I am creating nodes programatically based on the feed from an external api. I have managed to create all nodes, assign field values and also set the created date. Now my problem is that I also need to set the changed date of each node to match the value returned from the feed. I have tried to set this value before saving the node without any success:

// $data contains the release information used to create and populate the node
$node = new stdClass();
$node->title = $data->Release->Title;
$node->type = 'release';
$node->status = NODE_PUBLISHED;
$node->uid = 1;
$node->language = LANGUAGE_NONE;

// handle any field data - not really important
handleFields($node, $data);

// submit the node
$node = node_submit($node);

$node->created = strtotime($data->Release->PublishDate);
// here I'm trying to set the changed value for the node
$node->changed = strtotime($data->Release->LastChangeDate);

// finally save the node

Would be nice if anyone have a solution to this problem. Perhaps I can make a raw query against the database in order to update the changed date of the node? The reason I need to set this value is because later on it will be used to compare against the modification date of a release in the feed so I can decide if the node needs to be updated or not. I know I could use a custom field for this purpose, storing the releases modification time and then compare against this value instead of the changed column in the node table.

  • Do you get any error, using that code? Drupal itself uses $node->changed, so the problem is not surely using that instead of something else.
    – apaderno
    Commented Mar 9, 2017 at 8:26
  • @kiamlaluno - Nope I don't get any error. It just seems like drupal is not taking this custom value into account when saving the node. I know that drupal is using the changed column, but I don't understand why I may set the created but not the changed date? Not really sure what you mean by "so the problem is not surely using that instead of something else"? The reason I need to set the modification date is so that I later on can compare it against the modification date from the feed and decide if I need to update the node or not. I know this can be solved by using a separate field. Commented Mar 9, 2017 at 9:26
  • As side note, you can avoid calling node_submit(), since it just sets $node->uid and $node->created, which is something your code already does.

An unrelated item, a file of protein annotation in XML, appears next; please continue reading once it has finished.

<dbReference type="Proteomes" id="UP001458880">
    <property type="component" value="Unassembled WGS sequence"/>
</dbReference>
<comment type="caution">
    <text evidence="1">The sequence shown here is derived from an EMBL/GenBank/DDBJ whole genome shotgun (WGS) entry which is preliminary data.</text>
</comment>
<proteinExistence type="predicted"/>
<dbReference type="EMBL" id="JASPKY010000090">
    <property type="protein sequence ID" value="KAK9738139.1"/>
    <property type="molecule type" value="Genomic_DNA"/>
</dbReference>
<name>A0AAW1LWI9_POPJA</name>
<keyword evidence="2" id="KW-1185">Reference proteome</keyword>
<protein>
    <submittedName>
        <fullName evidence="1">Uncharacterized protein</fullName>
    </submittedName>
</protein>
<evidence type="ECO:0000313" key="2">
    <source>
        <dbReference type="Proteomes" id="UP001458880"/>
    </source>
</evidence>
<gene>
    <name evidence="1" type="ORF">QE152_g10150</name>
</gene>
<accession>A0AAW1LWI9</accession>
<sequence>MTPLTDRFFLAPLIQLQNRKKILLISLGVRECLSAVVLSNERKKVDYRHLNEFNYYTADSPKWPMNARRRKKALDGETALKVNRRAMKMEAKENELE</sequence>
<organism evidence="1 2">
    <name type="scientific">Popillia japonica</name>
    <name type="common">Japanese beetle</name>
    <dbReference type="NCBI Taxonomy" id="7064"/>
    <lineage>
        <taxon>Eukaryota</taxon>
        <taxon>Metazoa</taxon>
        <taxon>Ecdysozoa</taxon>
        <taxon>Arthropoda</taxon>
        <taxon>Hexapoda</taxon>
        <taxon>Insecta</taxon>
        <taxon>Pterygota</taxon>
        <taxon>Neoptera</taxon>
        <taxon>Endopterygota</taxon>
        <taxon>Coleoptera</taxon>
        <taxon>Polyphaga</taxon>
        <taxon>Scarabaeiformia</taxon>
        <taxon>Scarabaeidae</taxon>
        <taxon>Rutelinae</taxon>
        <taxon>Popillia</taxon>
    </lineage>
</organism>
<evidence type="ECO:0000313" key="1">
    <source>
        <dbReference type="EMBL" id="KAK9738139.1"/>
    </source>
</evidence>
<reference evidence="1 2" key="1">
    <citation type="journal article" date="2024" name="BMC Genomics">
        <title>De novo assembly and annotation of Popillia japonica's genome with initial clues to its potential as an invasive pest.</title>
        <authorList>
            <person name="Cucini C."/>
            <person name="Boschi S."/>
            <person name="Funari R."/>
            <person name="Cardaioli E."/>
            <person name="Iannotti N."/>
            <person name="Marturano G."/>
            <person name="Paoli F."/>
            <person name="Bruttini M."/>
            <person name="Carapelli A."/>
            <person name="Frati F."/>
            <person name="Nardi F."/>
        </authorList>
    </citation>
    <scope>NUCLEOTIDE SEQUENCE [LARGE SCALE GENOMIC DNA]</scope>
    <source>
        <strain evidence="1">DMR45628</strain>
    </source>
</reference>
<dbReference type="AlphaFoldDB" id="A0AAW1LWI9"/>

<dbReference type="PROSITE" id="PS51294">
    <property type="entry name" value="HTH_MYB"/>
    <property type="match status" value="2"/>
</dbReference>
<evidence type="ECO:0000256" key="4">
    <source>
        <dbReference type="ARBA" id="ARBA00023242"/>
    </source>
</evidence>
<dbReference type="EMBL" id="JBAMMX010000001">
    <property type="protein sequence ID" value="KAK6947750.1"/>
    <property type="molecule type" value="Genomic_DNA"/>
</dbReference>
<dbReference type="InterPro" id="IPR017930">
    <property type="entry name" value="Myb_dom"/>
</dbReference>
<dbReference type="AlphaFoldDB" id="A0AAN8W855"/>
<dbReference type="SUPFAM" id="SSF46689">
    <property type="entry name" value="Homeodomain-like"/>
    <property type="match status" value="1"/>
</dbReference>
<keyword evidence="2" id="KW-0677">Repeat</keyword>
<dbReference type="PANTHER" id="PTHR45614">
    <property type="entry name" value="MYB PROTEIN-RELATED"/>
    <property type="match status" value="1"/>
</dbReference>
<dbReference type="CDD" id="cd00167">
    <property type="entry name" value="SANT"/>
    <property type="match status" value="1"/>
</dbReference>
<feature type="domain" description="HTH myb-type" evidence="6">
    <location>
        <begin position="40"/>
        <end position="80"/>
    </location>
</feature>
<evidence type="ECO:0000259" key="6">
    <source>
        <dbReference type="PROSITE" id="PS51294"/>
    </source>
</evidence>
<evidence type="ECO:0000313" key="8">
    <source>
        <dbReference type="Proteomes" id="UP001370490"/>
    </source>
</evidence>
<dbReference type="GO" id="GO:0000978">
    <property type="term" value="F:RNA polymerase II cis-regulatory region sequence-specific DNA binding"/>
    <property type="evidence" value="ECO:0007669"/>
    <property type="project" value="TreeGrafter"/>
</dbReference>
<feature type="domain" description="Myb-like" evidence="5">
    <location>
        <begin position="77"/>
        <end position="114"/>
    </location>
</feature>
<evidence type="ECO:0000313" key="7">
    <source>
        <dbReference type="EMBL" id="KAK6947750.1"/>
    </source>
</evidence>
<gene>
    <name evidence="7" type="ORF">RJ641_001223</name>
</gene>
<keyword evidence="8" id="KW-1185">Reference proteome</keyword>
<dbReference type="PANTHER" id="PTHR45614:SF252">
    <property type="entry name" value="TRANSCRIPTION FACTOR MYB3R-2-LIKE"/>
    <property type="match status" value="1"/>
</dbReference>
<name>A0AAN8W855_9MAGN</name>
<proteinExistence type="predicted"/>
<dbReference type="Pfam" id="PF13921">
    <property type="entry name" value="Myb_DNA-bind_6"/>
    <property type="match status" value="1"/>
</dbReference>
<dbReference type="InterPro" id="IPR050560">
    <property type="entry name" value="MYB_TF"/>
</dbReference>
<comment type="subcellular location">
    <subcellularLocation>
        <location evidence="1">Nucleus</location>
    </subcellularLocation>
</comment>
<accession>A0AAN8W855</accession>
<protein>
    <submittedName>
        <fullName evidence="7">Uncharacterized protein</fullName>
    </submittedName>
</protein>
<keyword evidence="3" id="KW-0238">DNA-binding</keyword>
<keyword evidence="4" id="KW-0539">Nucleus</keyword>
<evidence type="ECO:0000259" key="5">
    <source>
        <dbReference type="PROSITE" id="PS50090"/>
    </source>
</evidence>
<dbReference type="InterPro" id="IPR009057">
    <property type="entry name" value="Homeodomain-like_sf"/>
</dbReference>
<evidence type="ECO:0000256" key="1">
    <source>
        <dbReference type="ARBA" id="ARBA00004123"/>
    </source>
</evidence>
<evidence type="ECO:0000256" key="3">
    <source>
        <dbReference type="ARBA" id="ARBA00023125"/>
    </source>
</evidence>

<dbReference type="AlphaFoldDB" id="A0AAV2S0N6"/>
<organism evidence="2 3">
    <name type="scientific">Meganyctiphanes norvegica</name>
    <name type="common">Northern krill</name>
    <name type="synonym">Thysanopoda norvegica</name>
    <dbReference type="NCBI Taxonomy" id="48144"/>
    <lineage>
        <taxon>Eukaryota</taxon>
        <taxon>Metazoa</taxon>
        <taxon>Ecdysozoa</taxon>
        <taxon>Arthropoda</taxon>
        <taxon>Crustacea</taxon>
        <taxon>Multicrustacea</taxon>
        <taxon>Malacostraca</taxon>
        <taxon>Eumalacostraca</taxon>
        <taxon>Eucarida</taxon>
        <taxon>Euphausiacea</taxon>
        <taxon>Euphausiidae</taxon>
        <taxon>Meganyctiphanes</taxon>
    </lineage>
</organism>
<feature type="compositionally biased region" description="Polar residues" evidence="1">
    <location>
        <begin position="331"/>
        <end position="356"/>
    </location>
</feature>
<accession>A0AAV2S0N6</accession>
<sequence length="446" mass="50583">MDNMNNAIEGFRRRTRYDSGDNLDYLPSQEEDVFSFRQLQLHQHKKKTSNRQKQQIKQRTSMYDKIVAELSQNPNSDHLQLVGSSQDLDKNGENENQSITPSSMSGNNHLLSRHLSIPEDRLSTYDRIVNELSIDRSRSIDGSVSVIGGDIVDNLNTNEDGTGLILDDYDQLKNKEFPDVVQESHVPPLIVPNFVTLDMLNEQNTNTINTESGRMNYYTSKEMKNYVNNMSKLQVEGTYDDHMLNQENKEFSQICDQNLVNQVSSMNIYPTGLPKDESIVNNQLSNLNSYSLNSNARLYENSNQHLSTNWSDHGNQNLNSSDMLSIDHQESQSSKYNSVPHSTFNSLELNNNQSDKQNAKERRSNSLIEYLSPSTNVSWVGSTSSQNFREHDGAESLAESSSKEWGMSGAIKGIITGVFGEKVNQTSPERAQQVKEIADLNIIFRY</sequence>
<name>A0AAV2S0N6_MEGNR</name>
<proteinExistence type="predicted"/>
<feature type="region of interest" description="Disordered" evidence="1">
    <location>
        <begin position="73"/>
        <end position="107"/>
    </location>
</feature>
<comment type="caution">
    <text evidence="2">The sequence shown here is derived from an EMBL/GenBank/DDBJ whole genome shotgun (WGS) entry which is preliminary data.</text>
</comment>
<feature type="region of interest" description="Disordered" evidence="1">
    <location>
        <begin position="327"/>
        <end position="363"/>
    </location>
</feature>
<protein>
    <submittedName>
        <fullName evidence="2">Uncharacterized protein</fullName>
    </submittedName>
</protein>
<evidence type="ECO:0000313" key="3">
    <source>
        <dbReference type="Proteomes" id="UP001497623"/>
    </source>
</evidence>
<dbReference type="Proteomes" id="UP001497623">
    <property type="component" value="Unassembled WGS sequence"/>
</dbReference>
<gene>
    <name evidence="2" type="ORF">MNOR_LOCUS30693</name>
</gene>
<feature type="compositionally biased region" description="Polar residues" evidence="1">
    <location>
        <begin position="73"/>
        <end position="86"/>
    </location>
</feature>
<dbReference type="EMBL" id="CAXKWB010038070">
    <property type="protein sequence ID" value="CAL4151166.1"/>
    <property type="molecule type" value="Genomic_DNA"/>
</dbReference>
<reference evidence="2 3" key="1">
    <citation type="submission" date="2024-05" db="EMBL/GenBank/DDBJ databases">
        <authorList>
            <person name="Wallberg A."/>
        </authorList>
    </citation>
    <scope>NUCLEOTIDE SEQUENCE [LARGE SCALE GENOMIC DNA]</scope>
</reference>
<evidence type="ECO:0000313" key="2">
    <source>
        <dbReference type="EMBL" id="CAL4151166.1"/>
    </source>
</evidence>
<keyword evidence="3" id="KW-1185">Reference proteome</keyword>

– apaderno
    Commented Mar 9, 2017 at 9:59
  • I mean that using $node->created is correct; it's not that you need to use, for example, $node->timestamp instead of $node->created. As for not using the value you set for $node->created, that could depend from what other modules do. It could be a module is changing its value. For sure, Drupal core sets $node->created, so setting it is correct.
    – apaderno
    Commented Mar 9, 2017 at 10:03
  • 1
    @kiamlaluno - The problem is not the created date - I can set this without any problems as long as I do so after calling node_submit(). The problem is the changed date which I'm not able to set at the moment. Commented Mar 9, 2017 at 10:04

2 Answers 2


The code you are using doesn't work as expected because you first set $node->changed and then call node_save(), which sets $node->changed to REQUEST_TIME using the following code.

// Set the timestamp fields.
if (empty($node->created)) {
  $node->created = REQUEST_TIME;
// The changed timestamp is always updated for bookkeeping purposes,
// for example: revisions, searching, etc.
$node->changed = REQUEST_TIME;

$node->timestamp = REQUEST_TIME;
$update_node = TRUE;

// Let modules modify the node before it is saved to the database.
module_invoke_all('node_presave', $node);
module_invoke_all('entity_presave', $node, 'node');

If you want to set $node->changed, you would need to implement hook_node_presave(), which is invoked right after node_save(). For example, with the code you show, I would add the following line.

$node->release_change_date = strtotime($data->Release->LastChangeDate);

In hook_node_presave(), you would then use the following code.

$node->changed = $node->release_change_date
  • I think this is exactly what I'm looking for =) Commented Mar 9, 2017 at 10:25
  • 1
    I would expect that Drupal first checks $node->changed is set, before setting it itself, as it does with $node->created. I find strange the decision of verifying a value is already set, but not doing the same for the other value.
    – apaderno
    Commented Mar 9, 2017 at 10:26
  • 1
    Yes that was what I was thinking. But for some reason it does not so I will try to implement hook_node_presave() to store the modification date correctly. Commented Mar 9, 2017 at 10:27
  • This works as expected Commented Mar 9, 2017 at 16:38
  • 1
    "I would expect that Drupal first checks $node->changed is set" - The problem there is that a loaded node arrives with $node->changed already set. If the changed date was only set when there was no changed date set, the changed date would not change after node creation.
    – KingAndy
    Commented Mar 20, 2018 at 11:42

For drupal 7:

$update_node = node_load($nid_to_change);
$update_node->changed = $timestamp_in_unix_form;
drupal_write_record('node', $update_node, 'nid');

This is very dumb routine; it's bypassing a lot of error checking in node_save(). It expects a complete, intact node. so it's up to you to make sure the node integrity is good. Otherwise you risk corrupting your database.

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